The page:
Contortions and the Crucifixion

After the most recent Team Calvin exercise, The Responsible Puppet felt that he had caught me committing a Calvinist-style X=Not X contortion:

I looked at his Chain of Events and saw these two statements:

(A) The Father draws everyone.

(B) Some . . . do not permit themselves to be drawn.

Later he agreed to the statement “Some who God draws are not drawn.”

This, I maintain, is a contortion at least as bad as what he claims the Calvinists make.

Setting aside the obvious lack of conflict due to the intrinsic difference between subject and object, Jamsco assumes my statement must be a contortion because he cannot conceive of a difference between a successful draw and an unsuccessful one. To him, the very act of drawing is enough to ensure the success of the action. But he is wrong. For, when we consider what Jesus Christ himself said of the event that we celebrate today, Good Friday, it is abundantly clear that my interpretation of the concept “draw” as a resistible call rather than an irresistible pull is the correct one.

“Now is the time for judgment on this world; now the prince of this world will be driven out. And I, when I am lifted up from the earth, will draw all people to myself.” He said this to show the kind of death he was going to die.” – John 12:31-33

When he was lifted up to his death on the cross, Jesus Christ drew everyone to himself. His sacrifice was offered on behalf of everyone, not merely John Calvin’s “elect”. And yet, Jesus was perfectly clear that not everyone would be saved despite of his sacrificial atonement for Man’s sin. Therefore, it is not possible to escape the conclusion that even though both Jesus and God the Father have drawn everyone, salvation is not solely accomplished by the will of the Father or the Son. Salvation requires the will of the repentant sinner as well.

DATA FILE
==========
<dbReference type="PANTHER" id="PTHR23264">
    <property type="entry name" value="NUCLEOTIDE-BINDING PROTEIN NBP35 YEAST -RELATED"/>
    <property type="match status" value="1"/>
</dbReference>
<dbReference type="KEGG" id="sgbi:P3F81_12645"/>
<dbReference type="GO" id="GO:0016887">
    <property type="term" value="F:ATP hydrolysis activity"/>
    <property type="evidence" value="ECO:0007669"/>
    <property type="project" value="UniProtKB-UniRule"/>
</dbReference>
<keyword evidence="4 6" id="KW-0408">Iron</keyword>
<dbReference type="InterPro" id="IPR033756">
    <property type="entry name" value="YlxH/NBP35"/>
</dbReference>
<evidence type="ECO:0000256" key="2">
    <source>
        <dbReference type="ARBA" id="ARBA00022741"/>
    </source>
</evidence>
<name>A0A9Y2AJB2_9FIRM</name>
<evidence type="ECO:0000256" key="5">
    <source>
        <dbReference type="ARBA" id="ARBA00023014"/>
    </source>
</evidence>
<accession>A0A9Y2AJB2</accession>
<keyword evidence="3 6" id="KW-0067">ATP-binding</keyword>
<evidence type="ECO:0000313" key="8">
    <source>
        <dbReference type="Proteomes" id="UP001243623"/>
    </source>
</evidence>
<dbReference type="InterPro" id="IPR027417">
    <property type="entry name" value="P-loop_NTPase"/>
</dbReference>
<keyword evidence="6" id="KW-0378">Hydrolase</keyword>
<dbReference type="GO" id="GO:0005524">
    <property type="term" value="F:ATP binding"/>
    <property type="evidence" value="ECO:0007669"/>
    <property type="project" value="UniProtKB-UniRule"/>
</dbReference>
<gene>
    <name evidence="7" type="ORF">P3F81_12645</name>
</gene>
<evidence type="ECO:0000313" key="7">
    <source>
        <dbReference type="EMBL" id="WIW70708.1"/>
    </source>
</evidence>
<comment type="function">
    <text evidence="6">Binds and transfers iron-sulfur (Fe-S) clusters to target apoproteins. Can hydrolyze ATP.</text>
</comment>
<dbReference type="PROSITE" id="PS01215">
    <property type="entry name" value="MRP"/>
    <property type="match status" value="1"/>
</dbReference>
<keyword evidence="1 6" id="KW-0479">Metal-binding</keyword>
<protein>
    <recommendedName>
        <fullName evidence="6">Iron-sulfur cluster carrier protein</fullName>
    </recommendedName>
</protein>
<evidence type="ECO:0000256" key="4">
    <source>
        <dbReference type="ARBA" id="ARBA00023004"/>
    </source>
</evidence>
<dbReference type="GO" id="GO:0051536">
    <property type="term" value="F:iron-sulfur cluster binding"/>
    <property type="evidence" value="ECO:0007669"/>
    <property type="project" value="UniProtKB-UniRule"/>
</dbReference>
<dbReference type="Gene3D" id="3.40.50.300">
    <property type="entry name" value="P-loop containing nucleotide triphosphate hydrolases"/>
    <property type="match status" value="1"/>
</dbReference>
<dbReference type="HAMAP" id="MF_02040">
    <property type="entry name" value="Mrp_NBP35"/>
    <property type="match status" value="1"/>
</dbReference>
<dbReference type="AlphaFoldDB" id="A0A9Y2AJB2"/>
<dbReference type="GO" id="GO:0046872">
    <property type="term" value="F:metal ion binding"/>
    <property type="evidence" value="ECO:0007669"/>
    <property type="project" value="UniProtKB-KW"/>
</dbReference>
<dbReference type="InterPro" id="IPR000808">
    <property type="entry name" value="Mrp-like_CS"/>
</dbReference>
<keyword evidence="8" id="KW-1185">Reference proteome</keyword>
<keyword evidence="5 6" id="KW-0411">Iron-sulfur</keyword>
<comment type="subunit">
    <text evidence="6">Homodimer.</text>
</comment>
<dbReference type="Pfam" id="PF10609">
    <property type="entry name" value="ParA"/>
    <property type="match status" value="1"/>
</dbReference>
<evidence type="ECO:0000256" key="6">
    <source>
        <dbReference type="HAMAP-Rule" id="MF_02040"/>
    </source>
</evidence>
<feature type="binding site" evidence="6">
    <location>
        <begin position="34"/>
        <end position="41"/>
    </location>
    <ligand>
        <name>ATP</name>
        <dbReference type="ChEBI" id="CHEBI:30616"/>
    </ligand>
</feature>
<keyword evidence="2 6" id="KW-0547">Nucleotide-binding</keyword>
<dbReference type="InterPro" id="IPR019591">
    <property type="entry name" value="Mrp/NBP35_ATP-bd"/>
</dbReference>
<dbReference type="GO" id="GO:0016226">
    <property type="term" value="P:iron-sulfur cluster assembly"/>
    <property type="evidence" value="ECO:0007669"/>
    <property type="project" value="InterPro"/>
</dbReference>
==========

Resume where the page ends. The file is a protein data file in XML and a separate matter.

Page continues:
There is no need to go off onto tangents concerning the theoretical limits of divine capability and various metaphors of mortality when Jesus Christ’s own words make it clear that the sinner must act of his own free will, repent, and accept the sacrifice offered on his behalf, if he is to be saved.

God did His part by sending His Son. Jesus did his part by accepting his death. And the protestations of Team Calvin notwithstanding, the question that you must ask yourself is if you are willing to do your part and accept the gift of life that was offered on this day some twenty centuries ago.